The Federal Reserve report on Americans’ finances documents the terrible damage the Great Recession has inflicted on the nation, a toll that has been clear to its victims since the collapse began. The report’s dry language doesn’t begin to describe how bad things really are, and it stops short of blaming those who perpetuate the misery.
In pursuing this story since 2007, I and other journalists have seen foreclosed homes and visited unemployment offices, free food distributions, community health centers and mental health counselors. Former donors were now coming to free health clinics and food banks to get help themselves, an experience that will be forever remembered by their families. Lost homes, jobs and hopes are the legacy of this period.
The presidential campaign doesn’t reflect the urgency the situation demands. Republican Mitt Romney has nothing to offer except blaming President Barack Obama and joining with House Republicans in opposing presidential initiatives. Obama has some solutions, but doesn’t know how to sell them. The president had a chance last week when disappointing employment figures came out. Unfortunately at his news conference Friday, he reminded me of a bored university economics professor lecturing to an equally bored freshman class, not the nation’s leader who is in real danger of losing his office.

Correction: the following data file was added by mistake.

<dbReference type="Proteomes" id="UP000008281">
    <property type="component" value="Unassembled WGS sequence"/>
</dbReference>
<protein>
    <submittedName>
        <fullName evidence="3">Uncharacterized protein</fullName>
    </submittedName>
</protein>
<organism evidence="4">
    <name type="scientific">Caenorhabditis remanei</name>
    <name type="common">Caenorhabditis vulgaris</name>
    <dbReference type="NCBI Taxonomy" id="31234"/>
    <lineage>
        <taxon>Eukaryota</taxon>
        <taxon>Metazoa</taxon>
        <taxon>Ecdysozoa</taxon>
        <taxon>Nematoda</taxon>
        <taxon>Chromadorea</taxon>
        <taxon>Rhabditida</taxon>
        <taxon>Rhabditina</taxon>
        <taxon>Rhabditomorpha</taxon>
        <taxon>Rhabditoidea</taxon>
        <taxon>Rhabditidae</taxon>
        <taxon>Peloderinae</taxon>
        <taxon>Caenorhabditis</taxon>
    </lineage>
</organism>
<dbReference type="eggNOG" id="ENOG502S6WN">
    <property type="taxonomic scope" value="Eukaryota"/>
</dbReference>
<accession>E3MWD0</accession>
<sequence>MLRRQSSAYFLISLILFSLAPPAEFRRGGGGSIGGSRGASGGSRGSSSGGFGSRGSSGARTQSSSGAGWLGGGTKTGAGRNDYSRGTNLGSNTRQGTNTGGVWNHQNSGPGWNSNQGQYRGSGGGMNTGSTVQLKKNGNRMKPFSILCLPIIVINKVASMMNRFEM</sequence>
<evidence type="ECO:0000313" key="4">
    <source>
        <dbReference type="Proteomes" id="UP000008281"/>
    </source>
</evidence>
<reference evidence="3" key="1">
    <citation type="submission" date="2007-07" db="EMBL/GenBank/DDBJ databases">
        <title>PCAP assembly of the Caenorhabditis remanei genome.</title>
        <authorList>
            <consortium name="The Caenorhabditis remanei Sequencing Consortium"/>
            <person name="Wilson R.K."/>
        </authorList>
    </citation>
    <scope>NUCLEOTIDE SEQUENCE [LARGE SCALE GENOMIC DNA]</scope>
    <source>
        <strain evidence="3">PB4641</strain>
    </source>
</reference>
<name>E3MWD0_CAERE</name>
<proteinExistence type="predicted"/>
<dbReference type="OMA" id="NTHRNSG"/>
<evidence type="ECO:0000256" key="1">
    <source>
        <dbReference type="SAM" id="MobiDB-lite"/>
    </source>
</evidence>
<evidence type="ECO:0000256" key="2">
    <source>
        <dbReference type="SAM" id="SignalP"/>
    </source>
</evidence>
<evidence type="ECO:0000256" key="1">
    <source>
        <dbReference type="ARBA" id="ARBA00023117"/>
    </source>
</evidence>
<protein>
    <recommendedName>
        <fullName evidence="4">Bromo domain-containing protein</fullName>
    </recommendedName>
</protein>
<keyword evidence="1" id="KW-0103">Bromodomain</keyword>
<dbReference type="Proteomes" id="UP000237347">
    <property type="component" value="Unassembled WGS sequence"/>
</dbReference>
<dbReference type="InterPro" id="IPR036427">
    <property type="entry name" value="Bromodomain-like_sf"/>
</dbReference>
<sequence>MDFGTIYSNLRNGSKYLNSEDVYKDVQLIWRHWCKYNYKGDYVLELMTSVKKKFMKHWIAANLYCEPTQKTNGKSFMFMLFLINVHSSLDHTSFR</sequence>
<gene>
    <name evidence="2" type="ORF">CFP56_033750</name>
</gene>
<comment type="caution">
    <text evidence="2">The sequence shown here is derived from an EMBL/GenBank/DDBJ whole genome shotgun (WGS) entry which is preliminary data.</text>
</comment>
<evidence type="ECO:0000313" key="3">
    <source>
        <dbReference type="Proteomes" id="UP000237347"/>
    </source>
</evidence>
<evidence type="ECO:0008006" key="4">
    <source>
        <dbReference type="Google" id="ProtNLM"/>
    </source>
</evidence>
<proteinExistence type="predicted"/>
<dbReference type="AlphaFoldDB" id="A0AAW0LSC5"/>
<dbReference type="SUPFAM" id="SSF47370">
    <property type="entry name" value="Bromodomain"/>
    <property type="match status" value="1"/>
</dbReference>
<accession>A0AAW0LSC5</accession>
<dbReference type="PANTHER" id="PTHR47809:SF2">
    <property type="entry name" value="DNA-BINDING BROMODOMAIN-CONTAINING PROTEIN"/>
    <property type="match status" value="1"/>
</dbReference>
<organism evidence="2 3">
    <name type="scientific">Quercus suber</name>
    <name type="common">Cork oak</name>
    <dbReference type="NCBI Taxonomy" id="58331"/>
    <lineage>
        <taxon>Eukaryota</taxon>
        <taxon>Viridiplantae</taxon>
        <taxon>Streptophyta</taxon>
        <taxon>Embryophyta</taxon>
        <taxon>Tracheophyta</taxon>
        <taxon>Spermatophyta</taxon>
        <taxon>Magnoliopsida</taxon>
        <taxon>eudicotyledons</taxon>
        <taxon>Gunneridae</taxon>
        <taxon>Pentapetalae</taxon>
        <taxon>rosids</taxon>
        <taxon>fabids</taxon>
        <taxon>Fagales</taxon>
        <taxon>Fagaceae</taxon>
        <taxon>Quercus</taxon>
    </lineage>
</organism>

Take, for example, a job-creating bill that has been stalled in the House by Republicans. The measure would finance transportation projects around the country. “Clearly, the indecision in passing a transportation reauthorization bill is having a terrible impact on the construction industry—28,000 construction jobs lost last month,” said the author of the Senate-passed bill, Sen. Barbara Boxer, D-Calif. .................(more)